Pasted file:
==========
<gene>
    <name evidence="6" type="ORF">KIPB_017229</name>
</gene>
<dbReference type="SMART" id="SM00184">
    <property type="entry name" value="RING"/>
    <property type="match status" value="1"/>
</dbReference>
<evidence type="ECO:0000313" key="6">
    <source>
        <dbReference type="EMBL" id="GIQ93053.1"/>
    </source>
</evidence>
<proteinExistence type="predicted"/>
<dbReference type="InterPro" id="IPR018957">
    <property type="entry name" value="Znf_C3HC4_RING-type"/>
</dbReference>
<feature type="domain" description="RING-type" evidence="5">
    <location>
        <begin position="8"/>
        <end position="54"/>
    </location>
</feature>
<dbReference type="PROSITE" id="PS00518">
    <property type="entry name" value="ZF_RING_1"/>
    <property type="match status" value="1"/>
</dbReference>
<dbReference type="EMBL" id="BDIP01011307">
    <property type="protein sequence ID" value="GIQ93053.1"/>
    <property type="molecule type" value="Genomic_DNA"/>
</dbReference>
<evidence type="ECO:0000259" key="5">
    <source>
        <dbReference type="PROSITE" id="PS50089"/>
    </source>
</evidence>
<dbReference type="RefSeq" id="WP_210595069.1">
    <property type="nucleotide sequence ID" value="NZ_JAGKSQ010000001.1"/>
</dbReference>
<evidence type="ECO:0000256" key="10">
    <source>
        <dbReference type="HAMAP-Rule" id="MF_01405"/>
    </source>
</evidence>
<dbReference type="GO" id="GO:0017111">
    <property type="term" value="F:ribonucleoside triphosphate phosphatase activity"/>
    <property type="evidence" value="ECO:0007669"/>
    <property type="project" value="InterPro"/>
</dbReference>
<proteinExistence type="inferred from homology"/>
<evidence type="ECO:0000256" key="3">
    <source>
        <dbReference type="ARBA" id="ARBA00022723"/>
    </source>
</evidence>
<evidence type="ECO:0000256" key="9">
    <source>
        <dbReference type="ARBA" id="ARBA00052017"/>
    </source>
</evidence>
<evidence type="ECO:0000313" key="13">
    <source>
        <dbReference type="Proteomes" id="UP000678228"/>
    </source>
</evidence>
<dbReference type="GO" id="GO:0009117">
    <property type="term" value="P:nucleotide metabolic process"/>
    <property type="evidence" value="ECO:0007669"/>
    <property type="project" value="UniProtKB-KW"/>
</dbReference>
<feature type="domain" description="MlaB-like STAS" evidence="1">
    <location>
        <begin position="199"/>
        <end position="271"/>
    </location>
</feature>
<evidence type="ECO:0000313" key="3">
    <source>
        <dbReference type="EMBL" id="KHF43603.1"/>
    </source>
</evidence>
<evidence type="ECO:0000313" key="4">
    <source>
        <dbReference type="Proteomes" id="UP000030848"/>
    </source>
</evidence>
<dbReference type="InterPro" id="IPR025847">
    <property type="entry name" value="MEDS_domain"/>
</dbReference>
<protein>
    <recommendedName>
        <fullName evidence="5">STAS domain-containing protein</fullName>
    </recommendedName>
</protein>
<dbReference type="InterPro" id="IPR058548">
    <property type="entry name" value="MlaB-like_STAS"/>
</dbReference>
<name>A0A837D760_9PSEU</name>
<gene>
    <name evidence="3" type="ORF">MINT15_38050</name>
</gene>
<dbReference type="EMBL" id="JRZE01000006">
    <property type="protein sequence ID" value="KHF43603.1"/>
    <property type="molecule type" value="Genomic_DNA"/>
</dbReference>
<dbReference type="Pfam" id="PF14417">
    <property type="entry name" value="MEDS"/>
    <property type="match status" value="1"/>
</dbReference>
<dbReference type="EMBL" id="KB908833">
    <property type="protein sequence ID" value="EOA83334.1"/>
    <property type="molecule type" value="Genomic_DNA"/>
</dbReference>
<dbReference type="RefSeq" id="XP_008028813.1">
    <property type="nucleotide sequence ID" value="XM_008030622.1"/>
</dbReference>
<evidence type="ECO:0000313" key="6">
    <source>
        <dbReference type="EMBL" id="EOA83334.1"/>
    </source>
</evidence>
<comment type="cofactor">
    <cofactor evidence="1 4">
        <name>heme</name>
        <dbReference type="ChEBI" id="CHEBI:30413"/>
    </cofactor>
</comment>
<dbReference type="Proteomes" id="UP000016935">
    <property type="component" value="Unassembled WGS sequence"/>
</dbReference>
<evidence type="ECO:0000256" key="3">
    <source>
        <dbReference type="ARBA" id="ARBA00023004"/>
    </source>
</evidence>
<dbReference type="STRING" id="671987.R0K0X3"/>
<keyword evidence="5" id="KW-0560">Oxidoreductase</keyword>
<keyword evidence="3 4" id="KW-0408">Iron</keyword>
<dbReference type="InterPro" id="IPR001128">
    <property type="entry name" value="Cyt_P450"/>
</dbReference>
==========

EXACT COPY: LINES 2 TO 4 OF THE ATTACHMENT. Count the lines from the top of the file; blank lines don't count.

    <name evidence="6" type="ORF">KIPB_017229</name>
</gene>
<dbReference type="SMART" id="SM00184">